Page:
Updated: Sep 20, 2020
I am very much a homebody. You wouldn’t know it, though, if you knew me. I did work outside the home, as they say, from age 23 to my early retirement at 59. And I was career-oriented, with all the usual drive to succeed that most people recognize. I had gotten a good education, and I wanted to put that education to good use.
There were early signs in my career that I preferred the four walls of home. On one of my early jobs, I spent the time from 8 a.m. to 4 p.m.in managing a junior high school library. I was just 30 then. Although I was single and lived alone, I preferred the loneliness of my apartment in the evenings to going instead to women’s clubs or civic programs. Church was only on Sunday mornings in my city, and so there was no evening outlet there. Once I got home from a busy day, I wanted to cocoon. And so I did.
Later on, I married my husband Paul and moved far away to Saint Paul, Minnesota. Now my favorite time of day was spent sharing our sofa—he, on one end, grading papers, and I, on the other end, reading inspirational literature and Scripture.
Now, through all this time, I did venture out some evenings, just because I thought it was better to try to be an extrovert. And I had some good times, but I always retreated home.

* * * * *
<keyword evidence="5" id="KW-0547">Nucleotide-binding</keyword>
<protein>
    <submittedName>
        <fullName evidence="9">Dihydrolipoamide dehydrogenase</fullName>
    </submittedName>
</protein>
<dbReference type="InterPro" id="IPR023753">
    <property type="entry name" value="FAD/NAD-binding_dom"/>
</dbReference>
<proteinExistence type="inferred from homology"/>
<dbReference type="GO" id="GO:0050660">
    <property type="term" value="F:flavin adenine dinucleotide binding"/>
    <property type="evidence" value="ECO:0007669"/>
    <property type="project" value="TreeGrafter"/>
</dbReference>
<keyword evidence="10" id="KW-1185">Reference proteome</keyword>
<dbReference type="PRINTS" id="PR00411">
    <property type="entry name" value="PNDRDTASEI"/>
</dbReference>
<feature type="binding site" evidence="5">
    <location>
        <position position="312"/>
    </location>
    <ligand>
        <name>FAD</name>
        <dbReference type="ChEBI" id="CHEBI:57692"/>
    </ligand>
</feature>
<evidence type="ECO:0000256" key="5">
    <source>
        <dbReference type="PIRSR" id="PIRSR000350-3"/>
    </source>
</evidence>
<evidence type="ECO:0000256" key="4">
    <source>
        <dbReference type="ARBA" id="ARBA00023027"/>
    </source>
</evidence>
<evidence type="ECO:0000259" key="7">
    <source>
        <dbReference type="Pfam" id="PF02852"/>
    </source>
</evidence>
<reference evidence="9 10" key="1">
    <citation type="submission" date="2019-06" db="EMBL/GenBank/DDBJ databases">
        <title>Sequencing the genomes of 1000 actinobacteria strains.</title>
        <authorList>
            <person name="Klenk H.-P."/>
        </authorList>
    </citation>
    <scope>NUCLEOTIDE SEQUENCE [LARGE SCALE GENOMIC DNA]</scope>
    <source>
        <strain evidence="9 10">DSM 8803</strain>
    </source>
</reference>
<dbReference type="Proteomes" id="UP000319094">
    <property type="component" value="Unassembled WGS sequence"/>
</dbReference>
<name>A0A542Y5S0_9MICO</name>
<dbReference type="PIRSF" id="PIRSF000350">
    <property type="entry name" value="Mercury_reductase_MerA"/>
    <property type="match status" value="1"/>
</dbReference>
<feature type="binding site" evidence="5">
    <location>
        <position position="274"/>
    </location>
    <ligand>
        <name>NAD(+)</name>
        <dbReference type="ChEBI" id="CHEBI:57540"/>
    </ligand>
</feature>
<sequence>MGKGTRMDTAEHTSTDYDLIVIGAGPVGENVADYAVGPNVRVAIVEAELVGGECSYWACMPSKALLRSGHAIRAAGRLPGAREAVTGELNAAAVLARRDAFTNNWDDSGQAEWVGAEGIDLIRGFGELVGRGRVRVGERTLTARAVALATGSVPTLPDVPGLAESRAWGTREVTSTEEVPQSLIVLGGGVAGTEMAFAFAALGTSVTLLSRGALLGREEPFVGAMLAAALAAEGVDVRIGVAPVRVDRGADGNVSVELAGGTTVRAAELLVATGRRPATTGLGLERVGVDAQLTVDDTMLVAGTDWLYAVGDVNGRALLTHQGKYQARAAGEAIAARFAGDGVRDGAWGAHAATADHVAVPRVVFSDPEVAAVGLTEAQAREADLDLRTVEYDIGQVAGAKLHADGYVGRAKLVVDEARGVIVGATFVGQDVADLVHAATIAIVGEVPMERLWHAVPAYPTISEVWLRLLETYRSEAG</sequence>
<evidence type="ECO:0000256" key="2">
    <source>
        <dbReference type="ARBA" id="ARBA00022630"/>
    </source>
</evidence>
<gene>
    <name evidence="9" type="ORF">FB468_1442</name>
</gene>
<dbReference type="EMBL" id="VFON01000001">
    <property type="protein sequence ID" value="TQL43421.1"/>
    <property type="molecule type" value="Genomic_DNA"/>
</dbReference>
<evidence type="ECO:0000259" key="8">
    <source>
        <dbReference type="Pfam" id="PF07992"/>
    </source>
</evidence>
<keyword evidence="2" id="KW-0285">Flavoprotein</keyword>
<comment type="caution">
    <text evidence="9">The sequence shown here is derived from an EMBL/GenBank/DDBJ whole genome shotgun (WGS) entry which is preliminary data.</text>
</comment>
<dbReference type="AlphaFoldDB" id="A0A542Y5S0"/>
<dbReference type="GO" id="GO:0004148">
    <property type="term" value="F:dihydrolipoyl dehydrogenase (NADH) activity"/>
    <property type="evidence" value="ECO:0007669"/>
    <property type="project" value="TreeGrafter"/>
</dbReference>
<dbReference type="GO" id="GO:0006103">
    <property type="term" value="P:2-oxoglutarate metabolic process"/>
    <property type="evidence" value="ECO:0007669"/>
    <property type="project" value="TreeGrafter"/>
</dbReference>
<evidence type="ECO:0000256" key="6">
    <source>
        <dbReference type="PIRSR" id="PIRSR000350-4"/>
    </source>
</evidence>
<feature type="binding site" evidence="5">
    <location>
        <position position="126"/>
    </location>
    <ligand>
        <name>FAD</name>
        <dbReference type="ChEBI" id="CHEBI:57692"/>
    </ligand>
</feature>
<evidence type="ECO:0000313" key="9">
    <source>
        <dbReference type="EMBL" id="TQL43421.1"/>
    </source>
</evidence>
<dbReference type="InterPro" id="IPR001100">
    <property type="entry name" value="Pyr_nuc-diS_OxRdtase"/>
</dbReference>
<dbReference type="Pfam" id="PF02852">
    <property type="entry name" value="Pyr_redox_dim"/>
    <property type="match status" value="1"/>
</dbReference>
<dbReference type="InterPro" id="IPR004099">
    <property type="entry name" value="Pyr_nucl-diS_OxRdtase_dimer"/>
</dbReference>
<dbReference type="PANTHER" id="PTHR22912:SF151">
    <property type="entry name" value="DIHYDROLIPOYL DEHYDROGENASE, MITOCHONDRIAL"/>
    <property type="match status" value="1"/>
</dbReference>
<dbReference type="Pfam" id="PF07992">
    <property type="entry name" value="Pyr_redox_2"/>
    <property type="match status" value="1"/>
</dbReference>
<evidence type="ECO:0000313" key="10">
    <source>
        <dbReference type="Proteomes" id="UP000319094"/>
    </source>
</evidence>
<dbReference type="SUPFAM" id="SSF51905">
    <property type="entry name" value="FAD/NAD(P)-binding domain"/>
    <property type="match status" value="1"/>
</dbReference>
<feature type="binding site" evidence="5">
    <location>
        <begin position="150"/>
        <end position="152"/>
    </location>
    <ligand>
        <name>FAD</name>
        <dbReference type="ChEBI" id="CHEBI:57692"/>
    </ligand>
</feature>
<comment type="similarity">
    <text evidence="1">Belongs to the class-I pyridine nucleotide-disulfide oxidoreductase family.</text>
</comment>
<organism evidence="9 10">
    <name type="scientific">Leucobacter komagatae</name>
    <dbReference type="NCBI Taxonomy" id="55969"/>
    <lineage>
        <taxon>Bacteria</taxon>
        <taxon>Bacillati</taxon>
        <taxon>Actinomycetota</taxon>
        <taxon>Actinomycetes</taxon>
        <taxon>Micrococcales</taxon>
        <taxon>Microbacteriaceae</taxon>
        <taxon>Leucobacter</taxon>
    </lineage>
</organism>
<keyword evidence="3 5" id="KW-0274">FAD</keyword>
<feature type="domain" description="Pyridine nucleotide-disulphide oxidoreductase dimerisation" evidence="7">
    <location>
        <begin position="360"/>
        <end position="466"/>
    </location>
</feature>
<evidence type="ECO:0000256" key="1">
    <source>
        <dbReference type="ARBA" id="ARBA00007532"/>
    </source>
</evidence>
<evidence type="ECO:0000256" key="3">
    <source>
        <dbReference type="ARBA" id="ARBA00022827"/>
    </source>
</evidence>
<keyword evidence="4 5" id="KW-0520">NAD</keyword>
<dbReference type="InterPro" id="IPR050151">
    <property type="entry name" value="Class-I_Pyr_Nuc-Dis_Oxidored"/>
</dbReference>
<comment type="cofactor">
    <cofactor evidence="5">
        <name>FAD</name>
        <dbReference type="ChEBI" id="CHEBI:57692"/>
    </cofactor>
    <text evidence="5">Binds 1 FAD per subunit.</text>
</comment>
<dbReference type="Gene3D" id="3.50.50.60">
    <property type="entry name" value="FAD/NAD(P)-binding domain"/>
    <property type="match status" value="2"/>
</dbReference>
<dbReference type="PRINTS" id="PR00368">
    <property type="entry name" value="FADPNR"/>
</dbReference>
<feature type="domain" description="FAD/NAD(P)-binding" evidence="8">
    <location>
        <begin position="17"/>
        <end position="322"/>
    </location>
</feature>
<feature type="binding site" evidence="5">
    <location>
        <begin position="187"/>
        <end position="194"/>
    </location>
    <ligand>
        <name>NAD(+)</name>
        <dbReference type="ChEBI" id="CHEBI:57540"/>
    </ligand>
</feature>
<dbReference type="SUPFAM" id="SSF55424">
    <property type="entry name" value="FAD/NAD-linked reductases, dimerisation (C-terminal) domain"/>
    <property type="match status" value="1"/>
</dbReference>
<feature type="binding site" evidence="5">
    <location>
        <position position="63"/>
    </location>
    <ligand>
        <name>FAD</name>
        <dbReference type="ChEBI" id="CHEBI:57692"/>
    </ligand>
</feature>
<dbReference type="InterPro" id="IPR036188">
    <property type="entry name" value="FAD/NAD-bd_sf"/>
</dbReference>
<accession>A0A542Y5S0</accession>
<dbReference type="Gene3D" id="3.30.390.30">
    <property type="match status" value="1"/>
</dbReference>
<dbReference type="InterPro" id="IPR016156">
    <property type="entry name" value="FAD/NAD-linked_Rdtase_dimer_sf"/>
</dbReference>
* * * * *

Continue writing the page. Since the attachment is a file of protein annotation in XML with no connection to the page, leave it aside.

Now, in retirement, Paul and I are just now adjusting to a new, smaller house, all on one level, in anticipation of growing old together here. We spend hours in our house, hour upon hour in our study. He spends time working on the computer, at a desk, pursuing his hobby of art—his avocation after a long working life. I sit in an easy chair a scant four feet away, laptop open, writing. We are at peace.
What does this say about the religious life? Most of us on a spiritual pathway find a way to contribute. My husband contributes to the cultural life of our state—Mississippi—by giving away good art to the state art museum. I contribute by inspirational writing, for you and others.
We—my husband and I—derive strength from the quiet setting of our home. Neither of us was ever meant to be happiest out in the great wide world. Our way is quieter, for we are both introverts who have found in retirement a way to be in the world but not of the world. This great wide world takes all kinds of people.
From my older years, now, I encourage you to listen to your heart in regard to how you spend your days. Reach out to others, sometimes. Make a contribution, nearly always. But don’t get lost in being someone you are not.
I need my home to thrive. I have always been this way. And now I no longer fight myself trying to be more extroverted than I feel.
God takes us where we are and uses all of us in His own way.